Phonological development in Israeli Hebrew-learning infants and toddlers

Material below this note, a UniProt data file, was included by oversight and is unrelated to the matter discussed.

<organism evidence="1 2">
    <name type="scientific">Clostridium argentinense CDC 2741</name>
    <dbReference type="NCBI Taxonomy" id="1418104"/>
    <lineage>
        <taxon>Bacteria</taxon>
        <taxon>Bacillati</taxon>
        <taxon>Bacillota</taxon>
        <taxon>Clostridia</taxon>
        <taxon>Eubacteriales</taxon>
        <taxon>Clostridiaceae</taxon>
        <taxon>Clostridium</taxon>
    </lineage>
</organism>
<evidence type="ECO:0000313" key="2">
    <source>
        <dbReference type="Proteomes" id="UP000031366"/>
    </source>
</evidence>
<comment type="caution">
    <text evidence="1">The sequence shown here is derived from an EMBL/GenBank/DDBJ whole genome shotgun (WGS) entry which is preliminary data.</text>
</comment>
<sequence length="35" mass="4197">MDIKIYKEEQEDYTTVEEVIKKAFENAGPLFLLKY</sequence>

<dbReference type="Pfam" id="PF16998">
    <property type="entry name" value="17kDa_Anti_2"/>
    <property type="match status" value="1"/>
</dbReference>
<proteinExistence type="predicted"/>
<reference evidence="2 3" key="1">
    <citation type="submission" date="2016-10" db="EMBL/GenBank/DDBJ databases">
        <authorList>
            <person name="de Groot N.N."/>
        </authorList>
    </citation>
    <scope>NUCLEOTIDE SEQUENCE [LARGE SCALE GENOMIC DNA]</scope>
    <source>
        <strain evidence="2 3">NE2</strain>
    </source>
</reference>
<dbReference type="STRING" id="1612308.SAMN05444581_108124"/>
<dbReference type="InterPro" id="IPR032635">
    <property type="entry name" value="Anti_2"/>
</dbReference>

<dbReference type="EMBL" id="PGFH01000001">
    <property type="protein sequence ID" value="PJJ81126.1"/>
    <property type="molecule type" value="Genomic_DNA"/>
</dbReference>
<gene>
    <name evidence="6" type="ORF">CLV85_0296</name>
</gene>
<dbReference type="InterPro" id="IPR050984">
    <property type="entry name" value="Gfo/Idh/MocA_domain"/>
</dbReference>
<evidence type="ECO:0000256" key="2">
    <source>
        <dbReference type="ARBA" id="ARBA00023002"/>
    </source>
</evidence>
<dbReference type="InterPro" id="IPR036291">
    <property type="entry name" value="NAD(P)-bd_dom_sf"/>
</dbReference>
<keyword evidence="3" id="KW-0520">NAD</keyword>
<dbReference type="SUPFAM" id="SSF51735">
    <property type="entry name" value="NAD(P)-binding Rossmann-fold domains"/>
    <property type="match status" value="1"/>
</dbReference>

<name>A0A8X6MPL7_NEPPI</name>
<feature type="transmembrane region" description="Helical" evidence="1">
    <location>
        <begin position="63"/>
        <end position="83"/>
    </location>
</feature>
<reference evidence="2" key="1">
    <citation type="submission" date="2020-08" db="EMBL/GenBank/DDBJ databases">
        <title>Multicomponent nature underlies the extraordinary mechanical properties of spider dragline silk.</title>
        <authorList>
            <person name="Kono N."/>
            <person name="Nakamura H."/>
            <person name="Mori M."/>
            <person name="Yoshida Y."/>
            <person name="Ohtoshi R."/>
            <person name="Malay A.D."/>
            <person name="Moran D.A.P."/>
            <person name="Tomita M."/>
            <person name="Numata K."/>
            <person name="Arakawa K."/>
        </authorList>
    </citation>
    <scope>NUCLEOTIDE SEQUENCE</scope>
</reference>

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The chapter provides an overview of early receptive and productive phonological development in Israeli Hebrew. We report on perception studies which show that Hebrew-learning infants are familiar with the rhythms and phonotactic structures of Hebrew, as demonstrated by their preference for iambic words and for frequent word pattern-structures (miškalim). We also describe the emergence of languagespecific phonetic categories, demonstrated by the different responses of Hebrew and Arabic-learning infants. We then summarize findings from prior research regarding the phonological characteristics of the early words produced by Hebrew-learning toddlers. Examination of onset-less word forms produced by a 2-year-old child reveals that onset omission is especially frequent in iambic target words with codas. We discuss these findings from the perspective of wholeword phonology.


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